Pillars of Ashoka
Ashoka the Great renounced violence, converted to Buddhism, and started a number of projects to improve the lot of the poor, the aged and the widowed. In addition he put up pillars all over his empire, often in city-squares and along major thoroughfares, on which he explained his policies and his aspirations. Today there are still 33 of these pillars left. Darius, the king of Persia, had put up similar pillars where he had boasted about the number of enemies he had killed in battle. But Ashoka’s pillars invert this message. His pillars express his promise to rule his people with compassion and benevolence, to renounce violence and make sure that everyone of his subject were happy and well fed. The text is written in a colloquial style, using local languages instead of the Sanskrit employed at court. The pillars were also a way of spreading his presence throughout the empire, uniting it, and making every subject aware of who their ruler was.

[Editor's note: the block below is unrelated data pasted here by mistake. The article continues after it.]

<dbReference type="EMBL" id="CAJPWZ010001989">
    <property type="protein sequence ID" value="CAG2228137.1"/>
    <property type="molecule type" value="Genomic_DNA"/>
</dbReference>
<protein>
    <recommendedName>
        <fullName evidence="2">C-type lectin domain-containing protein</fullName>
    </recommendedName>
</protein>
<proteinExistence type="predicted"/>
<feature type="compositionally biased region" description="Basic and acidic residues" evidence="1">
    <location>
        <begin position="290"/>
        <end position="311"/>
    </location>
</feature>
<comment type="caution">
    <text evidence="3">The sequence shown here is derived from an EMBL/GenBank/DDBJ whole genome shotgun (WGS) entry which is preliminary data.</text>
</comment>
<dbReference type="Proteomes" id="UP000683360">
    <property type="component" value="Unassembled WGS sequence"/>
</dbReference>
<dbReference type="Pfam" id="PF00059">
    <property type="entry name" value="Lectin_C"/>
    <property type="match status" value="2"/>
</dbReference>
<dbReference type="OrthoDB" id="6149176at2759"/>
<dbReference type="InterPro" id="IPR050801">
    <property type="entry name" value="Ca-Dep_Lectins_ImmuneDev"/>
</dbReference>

This way of communicating with his subjects was quite ambitious not least since Ashoka also is credited with being the first Indian ruler to make use of a written script. People in general were not able to read. To make them understand what the pillars said, a public official was posted at each one of them. The officials explained the message of the pillars but also gathered information about the state of the country and the grievances of the population. Along the borders of Ashoka’s empire there were pillars written in foreign languages such as Aramaic and Greek. They announced that who ever was traveling this way now had entered the lands governed by the benevolent king Ashoka.
History of Philosophy without Any Gaps: “Kautilya and Ashoka”
BBC Radio 4, Excess Baggage: “Ashoka’s India”
In Our Time: “Ashoka the Great”
History of the World in a Hundred Objects: “The Pillar of Ashoka”
Incarnations, “Ashoka: Power and Persuasion”